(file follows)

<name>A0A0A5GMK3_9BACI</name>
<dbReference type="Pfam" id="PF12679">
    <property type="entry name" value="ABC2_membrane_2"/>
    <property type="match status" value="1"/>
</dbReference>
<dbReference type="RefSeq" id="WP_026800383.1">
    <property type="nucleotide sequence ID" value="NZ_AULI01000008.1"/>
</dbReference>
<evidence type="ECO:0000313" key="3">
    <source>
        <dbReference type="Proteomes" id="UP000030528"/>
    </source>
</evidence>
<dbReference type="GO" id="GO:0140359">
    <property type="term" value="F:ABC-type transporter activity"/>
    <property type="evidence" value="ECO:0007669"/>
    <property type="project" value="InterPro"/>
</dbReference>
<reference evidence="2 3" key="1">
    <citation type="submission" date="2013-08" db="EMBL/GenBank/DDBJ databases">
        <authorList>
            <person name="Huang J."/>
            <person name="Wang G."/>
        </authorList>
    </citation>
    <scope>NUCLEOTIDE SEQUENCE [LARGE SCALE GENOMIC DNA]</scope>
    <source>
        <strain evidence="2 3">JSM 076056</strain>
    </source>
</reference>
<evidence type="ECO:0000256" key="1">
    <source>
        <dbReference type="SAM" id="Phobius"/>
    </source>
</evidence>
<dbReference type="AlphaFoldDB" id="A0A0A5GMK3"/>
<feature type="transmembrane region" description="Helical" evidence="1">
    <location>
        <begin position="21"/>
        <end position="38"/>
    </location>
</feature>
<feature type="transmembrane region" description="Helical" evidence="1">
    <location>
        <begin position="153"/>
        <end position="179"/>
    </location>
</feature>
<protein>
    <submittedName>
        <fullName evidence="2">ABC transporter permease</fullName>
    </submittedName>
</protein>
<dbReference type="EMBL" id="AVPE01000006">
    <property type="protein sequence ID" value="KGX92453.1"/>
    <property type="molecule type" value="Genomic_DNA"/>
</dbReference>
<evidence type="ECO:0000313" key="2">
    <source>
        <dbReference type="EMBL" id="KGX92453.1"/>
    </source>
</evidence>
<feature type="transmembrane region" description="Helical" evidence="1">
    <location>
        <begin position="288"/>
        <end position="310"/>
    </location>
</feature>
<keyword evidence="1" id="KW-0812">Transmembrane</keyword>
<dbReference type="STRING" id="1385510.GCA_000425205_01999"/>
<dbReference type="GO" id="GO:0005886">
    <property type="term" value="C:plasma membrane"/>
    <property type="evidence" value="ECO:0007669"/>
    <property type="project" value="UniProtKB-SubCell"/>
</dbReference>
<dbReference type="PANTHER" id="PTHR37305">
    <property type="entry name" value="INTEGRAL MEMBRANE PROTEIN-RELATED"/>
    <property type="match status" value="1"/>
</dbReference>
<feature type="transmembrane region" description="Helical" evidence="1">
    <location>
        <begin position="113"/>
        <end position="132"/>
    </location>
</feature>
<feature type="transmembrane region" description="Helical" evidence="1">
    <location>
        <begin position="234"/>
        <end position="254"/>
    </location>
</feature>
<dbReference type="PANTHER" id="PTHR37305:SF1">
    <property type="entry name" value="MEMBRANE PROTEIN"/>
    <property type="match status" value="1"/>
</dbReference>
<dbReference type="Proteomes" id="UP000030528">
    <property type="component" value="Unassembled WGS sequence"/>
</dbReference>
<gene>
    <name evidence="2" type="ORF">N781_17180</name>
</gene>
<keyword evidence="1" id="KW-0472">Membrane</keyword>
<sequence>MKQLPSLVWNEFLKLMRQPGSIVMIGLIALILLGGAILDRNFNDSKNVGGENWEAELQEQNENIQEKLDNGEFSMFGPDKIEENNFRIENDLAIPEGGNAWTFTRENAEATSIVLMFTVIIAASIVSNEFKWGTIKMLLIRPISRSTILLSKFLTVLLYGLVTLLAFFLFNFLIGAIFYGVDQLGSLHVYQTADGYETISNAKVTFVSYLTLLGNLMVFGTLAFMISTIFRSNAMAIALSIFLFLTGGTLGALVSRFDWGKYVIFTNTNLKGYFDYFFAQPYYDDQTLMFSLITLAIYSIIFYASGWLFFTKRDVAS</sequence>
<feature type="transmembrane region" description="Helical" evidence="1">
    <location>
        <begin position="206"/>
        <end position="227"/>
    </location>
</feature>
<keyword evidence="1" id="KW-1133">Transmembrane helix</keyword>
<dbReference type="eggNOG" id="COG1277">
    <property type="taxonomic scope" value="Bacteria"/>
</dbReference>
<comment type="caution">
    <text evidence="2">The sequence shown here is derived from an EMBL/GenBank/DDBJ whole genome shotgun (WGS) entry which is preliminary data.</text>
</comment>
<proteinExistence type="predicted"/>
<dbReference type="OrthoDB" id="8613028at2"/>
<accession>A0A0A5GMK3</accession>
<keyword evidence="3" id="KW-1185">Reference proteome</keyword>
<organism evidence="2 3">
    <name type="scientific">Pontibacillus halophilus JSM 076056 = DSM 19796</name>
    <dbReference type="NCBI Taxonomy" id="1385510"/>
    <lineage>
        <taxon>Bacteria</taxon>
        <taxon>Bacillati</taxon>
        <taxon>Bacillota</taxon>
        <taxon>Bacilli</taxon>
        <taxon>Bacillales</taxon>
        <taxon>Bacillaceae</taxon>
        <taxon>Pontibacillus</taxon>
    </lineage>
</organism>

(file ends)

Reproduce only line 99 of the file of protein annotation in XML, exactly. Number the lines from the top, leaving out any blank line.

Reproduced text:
<gene>